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Wear-Resistant Peripheral Coatings
Nitriding and Nitrocarburizing

Nitriding / nitrocarburizing is a process used mainly for enhancing the performance of piston rings in gasoline engines. The nitrided case with the resulting significant increase in hardness has the effect above all of reducing abrasive and adhesive wear and improving scuff behaviour.

Nitriding / nitrocarburizing of piston rings is a thermal treatment in which nitrogen and carbon are absorbed at a temperature ranging between 450 - 585°C to form a multi-phase nitrided layer. This hardened layer is created by phase transformation of the near-surface regions of the material so that a so-called "case" is produced.

The choice of piston ring materials for nitriding is instrumental in determining the formation of the case and hence its characteristics. For use as nitrided compression rings and oil control rings (steel rails, 2-piece oil rings) high-chromium alloyed steels (GOE 65C, GOE 66) are mainly chosen. The nitriding produces a so-called "diffusion layer" which has a surface hardness > 900 HV 0,1 and a nitrided case thickness of NHT 700 HV0.5 = 0.05 to 0.07 mm.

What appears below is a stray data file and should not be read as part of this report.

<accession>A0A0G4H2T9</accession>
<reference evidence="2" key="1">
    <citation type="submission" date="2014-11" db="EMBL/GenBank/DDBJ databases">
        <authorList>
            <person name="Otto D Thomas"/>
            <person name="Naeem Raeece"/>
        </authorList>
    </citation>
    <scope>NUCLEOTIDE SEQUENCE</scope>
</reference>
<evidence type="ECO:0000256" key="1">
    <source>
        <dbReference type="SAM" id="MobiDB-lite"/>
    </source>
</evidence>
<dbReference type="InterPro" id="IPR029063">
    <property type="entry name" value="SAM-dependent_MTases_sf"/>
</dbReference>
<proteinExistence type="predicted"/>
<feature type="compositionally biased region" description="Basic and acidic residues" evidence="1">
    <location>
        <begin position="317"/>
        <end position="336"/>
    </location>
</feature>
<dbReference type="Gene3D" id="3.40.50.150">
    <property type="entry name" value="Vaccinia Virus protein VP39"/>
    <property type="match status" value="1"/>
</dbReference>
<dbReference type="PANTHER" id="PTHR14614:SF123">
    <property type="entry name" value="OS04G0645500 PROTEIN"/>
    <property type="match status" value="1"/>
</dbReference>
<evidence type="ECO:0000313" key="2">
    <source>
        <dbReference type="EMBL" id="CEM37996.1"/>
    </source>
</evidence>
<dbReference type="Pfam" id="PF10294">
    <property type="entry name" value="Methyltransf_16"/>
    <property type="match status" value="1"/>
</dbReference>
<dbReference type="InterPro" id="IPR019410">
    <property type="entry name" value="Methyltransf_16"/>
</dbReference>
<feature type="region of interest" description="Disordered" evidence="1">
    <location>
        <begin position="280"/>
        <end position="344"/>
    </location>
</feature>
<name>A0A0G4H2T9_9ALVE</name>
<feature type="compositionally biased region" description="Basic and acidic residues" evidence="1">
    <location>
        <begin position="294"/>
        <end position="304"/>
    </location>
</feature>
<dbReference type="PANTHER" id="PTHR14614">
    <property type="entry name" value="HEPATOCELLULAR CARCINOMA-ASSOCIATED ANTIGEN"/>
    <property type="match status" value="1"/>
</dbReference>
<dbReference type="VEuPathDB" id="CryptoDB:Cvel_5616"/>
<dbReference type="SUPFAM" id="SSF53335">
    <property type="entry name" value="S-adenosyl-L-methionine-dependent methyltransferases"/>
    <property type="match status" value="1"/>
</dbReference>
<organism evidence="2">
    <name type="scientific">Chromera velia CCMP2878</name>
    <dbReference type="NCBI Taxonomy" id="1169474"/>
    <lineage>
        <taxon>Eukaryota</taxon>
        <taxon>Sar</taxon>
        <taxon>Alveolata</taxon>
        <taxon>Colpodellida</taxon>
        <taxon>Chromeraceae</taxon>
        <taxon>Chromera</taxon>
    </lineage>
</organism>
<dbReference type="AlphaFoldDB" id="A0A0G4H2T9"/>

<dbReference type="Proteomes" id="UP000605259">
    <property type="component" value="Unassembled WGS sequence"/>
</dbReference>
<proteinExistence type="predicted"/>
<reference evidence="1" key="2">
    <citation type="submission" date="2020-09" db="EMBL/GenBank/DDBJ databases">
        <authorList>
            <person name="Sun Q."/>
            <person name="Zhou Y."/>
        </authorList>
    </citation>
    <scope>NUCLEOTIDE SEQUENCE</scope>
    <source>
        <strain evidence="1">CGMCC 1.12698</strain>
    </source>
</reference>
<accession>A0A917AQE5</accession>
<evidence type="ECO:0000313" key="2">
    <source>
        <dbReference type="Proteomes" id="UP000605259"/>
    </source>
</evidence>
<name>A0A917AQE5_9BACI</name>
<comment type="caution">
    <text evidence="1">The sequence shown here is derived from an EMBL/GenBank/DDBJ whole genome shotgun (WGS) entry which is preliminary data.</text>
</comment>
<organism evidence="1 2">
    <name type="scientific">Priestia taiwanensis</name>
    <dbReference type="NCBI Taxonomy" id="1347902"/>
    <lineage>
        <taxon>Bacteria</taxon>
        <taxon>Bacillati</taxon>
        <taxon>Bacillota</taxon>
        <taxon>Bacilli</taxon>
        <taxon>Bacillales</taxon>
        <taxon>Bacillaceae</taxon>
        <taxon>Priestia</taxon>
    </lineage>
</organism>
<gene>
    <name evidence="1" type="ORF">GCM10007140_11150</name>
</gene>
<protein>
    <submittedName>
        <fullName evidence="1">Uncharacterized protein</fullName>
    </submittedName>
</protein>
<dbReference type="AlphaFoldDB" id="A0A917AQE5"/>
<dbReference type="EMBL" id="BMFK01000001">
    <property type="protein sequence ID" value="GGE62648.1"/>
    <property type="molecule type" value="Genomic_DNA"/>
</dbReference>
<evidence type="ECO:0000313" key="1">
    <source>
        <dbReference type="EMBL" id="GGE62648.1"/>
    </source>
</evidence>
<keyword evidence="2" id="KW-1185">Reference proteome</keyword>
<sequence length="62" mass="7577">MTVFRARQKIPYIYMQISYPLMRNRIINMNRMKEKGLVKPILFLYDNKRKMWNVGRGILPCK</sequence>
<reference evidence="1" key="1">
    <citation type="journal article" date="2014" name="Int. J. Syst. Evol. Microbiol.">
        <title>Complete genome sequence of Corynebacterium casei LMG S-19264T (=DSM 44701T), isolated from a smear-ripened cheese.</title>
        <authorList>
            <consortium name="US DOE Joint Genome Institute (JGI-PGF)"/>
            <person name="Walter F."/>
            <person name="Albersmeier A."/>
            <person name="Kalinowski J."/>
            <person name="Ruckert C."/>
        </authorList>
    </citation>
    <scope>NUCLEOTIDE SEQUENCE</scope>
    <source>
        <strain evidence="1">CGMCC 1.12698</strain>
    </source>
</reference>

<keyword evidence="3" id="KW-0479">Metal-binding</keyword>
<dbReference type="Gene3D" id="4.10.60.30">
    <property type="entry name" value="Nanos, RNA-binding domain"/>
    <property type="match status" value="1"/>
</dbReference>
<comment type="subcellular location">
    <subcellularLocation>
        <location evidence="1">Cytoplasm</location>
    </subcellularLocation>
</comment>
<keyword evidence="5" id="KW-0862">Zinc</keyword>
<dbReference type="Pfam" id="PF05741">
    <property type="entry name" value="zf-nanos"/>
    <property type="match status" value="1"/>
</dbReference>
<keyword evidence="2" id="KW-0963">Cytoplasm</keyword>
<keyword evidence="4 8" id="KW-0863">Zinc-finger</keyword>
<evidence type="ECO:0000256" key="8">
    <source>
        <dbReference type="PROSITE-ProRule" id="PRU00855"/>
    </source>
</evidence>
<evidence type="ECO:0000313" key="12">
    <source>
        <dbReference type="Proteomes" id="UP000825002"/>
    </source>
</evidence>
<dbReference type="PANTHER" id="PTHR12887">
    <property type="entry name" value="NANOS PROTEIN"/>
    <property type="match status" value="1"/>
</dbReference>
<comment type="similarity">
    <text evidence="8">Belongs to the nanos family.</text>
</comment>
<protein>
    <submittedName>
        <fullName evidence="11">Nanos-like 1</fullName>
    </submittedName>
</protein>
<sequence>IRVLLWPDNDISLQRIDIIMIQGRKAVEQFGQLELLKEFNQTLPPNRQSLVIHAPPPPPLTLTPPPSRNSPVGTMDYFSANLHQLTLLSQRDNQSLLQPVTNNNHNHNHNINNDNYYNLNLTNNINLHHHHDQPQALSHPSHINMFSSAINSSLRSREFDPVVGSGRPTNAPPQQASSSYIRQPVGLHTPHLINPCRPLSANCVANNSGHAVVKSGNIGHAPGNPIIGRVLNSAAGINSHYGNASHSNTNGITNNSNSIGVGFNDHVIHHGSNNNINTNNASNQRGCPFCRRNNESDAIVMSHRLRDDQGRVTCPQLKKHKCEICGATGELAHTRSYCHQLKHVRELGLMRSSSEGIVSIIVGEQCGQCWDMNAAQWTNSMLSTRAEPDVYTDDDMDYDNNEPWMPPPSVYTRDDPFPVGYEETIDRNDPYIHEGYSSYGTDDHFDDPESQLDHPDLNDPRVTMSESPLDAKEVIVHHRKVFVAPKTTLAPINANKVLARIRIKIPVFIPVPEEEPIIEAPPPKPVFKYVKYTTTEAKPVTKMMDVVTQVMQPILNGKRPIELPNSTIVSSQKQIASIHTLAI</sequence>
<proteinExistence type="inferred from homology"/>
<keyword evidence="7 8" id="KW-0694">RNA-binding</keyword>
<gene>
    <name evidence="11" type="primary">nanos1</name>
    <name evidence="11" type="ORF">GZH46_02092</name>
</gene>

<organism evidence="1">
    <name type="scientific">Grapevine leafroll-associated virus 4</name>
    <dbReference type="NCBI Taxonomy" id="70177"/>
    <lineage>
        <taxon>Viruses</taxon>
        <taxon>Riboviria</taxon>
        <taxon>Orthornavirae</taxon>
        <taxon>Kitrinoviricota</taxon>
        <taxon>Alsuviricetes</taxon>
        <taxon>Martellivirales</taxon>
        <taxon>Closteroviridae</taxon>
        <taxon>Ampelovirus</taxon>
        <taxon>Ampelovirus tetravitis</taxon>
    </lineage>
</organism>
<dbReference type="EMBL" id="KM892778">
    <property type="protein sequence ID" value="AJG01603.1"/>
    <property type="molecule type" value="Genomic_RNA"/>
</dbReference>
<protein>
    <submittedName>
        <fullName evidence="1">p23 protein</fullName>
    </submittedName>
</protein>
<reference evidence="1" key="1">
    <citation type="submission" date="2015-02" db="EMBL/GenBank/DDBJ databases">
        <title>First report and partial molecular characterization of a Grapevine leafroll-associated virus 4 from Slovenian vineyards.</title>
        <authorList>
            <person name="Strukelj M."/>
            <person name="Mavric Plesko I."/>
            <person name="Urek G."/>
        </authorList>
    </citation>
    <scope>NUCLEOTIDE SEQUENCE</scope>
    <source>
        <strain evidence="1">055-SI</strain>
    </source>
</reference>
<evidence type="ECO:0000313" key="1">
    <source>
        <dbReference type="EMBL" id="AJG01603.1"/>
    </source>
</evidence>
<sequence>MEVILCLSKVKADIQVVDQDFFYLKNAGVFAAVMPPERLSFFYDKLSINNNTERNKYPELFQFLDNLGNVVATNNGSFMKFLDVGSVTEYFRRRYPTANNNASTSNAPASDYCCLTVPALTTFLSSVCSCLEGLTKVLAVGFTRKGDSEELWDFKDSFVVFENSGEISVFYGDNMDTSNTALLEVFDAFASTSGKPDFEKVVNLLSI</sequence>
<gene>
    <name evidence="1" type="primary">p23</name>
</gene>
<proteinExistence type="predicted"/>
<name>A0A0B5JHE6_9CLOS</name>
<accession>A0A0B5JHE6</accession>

Nitriding / nitrocarburizing is also carried out on cast iron piston rings. In such instances the nitrided case is characterized by the formation of what is termed a "white layer" consisting of iron nitrides and carbonitrides, with a diffusion layer beneath. With its high hardness of 600 - 800 HV 0.05 the 2 - 10 µm thick white layer acts as the wear-resisting layer. The diffusion layer has the effect of improving ring performance, especially in the case of heat-treated cast irons, due to the significant hardness increase.


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